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Exodermic® Deck System Revitalizes Two Downtown Milwaukee Bridges

 

In 2012, the City of Milwaukee and the Wisconsin Department of Transportation completed the rehabilitation of Wisconsin Avenue over the Milwaukee River and the reconstruction of Juneau Avenue over the Milwaukee River.Both bridges now have vertical lift center spans operated by four hydraulic cylinders.

 

Wisconsin Avenue Bridge  

The Wisconsin Avenue lift bridge was originally constructed in 1975 and due to accelerated corrosion from deicing salts, the structure was downgraded to a sufficiency rating of 49. The rehabilitation project corrected deficiencies to raise the sufficiency rating to over 80 and extend the life of the bridge by at least 10 years. On the other hand, the Juneau Avenue single span, double leaf bascule, originally constructed in 1953 and now with a sufficiency rating of two, was removed and replaced.

 

An Exodermic® deck was strategically selected for both structures because of the weight saving advantage.  For the reconstructed Juneau Avenue structure, the lighter deck translated to savings in structural steel, the required hydraulic cylinder capacity, and substructure size.  For the Wisconsin Avenue structure, in addition to the savings in hydraulics, the weight savings permitted the structure to be rehabilitated, rather than a more costly option of replacement. For both structures, the deck choice provides a closed riding system that is quiet, protects the structure, and is friendly to bicycles and pedestrians alike.
Juneau Avenue Bridge
 

 

 
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Grid Facts

 

We are often asked how grid panels are set and leveled on the supporting steel stringers or floorbeams before concrete is placed (or closure pours are made for precast). It is actually very simple; a majority of grid deck panels are detailed and fabricated with built-in leveling devices within the grid panels. These leveling devices consist of a threaded nut or plate attached to the steel grid deck, with a leveling bolt threaded through, extending down to the top of the steel supports which can be turned in or out to raise and lower the panel to the proper elevation. These leveling devices are rigid enough to support the weight of the steel grid and concrete provided they are located properly. For typical cast-in-place grid deck panels up to 9-ft wide, we recommend at least three (3) leveling devices per supporting beam per panel, located at the first interior main bar and on a bar at, or close to the centerline of the panel.  The detail would be similar for standard precast panels less than 9-ft wide, except that only two leveling devices would be required per panel per supporting beam (centerline device can be omitted). Please note, when moving the panels horizontally in place, it is important to use a crane to keep the full dead load off of the leveling bolt to avoid bending or breaking the device.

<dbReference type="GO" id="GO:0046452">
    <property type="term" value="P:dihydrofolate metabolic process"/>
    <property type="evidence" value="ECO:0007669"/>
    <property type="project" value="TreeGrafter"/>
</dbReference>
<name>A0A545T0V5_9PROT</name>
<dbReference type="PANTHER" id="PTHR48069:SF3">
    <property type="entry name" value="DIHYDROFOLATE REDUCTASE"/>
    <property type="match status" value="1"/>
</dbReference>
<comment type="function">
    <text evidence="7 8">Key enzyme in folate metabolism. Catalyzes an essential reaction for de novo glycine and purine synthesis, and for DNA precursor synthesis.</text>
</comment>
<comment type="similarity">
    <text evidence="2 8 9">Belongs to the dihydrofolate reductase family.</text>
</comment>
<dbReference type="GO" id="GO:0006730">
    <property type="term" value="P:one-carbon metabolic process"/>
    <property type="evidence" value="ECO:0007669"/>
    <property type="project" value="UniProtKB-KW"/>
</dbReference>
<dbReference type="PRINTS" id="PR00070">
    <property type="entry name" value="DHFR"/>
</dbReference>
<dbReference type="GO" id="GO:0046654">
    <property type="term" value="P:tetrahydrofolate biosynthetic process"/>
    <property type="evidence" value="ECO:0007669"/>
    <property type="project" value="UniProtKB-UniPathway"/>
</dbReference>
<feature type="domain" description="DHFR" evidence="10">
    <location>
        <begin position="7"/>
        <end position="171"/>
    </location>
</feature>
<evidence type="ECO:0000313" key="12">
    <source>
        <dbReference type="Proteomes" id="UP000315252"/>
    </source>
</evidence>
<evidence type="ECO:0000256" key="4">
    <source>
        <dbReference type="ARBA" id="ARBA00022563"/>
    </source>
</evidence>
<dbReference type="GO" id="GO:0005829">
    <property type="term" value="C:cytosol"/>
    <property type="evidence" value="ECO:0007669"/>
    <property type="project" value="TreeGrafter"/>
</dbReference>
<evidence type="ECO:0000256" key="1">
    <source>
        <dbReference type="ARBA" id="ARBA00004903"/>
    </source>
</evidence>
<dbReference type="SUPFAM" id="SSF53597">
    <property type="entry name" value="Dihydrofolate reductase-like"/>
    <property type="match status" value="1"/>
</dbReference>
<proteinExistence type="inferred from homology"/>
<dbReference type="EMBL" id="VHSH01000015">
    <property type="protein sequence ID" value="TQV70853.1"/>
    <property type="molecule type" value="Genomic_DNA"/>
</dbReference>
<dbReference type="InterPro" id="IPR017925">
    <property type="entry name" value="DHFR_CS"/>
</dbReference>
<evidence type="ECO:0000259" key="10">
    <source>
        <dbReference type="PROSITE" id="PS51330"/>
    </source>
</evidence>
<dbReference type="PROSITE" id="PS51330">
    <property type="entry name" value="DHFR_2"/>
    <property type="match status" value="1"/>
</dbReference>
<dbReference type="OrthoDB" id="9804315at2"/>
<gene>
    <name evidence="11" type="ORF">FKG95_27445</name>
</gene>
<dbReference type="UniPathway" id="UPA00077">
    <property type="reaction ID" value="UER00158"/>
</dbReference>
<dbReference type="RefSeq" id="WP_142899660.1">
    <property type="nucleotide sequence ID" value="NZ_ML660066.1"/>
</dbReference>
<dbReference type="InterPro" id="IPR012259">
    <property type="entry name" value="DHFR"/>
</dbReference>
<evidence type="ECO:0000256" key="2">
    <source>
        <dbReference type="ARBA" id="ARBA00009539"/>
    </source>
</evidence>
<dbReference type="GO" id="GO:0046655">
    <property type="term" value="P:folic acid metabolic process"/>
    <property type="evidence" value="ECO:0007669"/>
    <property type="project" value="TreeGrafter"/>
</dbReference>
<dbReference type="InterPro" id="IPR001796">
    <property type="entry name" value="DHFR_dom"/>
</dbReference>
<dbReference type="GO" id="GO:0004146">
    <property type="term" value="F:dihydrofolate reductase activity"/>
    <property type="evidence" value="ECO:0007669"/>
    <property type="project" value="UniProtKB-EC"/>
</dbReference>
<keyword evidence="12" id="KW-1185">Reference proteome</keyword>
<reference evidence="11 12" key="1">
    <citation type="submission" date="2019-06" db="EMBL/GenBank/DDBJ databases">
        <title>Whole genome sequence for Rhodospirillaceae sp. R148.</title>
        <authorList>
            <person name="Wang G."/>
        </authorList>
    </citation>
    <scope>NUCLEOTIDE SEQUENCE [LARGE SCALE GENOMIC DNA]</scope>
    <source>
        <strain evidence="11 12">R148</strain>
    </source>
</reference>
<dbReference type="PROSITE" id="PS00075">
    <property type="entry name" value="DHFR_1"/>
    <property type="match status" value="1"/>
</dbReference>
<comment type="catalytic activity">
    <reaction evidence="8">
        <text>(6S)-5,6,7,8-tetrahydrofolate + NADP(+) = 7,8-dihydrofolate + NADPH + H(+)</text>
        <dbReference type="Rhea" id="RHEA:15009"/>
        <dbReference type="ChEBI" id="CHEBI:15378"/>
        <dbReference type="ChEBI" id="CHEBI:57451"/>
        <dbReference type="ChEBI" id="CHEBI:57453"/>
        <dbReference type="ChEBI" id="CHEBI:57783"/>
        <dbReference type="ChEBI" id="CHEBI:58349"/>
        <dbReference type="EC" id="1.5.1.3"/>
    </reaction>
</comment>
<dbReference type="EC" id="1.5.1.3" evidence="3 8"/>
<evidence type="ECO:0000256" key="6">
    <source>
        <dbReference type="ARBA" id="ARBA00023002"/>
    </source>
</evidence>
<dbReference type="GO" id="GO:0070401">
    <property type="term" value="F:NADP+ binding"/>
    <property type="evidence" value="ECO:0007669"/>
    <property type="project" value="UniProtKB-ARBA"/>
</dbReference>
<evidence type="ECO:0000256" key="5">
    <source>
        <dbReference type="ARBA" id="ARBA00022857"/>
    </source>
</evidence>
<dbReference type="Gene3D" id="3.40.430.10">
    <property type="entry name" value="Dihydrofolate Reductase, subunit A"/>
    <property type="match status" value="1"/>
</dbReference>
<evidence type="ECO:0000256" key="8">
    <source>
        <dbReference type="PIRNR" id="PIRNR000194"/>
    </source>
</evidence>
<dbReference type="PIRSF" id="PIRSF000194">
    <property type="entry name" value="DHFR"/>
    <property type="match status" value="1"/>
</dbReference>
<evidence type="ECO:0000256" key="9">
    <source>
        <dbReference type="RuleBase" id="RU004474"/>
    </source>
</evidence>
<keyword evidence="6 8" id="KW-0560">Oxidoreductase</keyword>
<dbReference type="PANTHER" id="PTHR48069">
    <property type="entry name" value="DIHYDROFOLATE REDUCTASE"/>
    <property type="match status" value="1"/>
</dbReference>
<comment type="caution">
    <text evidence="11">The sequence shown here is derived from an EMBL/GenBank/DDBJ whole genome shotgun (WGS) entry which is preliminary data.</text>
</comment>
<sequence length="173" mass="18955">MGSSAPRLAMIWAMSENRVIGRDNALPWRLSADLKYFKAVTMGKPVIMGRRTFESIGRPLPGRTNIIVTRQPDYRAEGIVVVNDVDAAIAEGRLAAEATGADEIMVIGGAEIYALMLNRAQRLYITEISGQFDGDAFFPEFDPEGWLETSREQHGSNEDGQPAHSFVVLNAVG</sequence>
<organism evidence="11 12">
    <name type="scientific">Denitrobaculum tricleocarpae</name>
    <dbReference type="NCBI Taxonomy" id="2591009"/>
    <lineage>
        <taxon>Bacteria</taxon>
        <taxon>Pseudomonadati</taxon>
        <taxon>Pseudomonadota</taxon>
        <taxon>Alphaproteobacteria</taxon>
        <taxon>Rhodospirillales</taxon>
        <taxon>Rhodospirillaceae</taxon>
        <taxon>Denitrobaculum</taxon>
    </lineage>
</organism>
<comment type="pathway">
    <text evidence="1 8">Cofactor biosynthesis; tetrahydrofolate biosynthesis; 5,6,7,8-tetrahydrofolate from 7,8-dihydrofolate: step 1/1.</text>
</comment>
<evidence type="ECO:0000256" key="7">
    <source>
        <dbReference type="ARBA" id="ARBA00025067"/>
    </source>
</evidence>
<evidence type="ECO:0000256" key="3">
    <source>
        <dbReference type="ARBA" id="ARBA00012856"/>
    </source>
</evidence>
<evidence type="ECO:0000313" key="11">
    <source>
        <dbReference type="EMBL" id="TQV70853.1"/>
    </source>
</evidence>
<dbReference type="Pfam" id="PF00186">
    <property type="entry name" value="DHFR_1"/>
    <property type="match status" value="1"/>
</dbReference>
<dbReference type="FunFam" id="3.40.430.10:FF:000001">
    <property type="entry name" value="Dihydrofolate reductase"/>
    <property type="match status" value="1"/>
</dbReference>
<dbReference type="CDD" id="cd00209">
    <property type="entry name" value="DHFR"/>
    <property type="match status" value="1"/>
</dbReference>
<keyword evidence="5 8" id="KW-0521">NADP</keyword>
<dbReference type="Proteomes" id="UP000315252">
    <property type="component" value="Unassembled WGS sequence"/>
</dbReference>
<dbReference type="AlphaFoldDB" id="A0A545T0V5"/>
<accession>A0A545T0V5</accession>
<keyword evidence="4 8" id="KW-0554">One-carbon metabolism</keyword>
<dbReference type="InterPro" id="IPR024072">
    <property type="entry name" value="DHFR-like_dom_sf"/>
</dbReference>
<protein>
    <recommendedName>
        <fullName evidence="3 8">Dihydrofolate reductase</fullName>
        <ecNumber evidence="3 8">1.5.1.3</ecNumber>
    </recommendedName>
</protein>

The topic of leveling devices will be featured in an upcoming BGFMA Techline bulletin, but if you are looking for additional information now, feel free to contact us at bgfma@bgfma.org.

 

Need More Information?

                       

If you would like to receive more information about the features and benefits of grid deck systems, please contact us at 1-877-257-5499 or bgfma@bgfma.org. We are also available to make presentations at your office and can offer continuing education credits for professional engineers as a registered provider in New York and Florida.

 

Please visit BGFMA members at our exhibit booth during the upcoming 2014 conferences:

  • Heavy Movable Structures Symposium in New Orleans, LA - Sept. 15-18, 2014
  • APC/PennDOT Fall Seminar in Hershey, PA - November 19-21, 2014

  • ABC-UTC Conference in Miami, FL - December 3-5, 2014


1.877.257.5499

WWW.BGFMA.ORG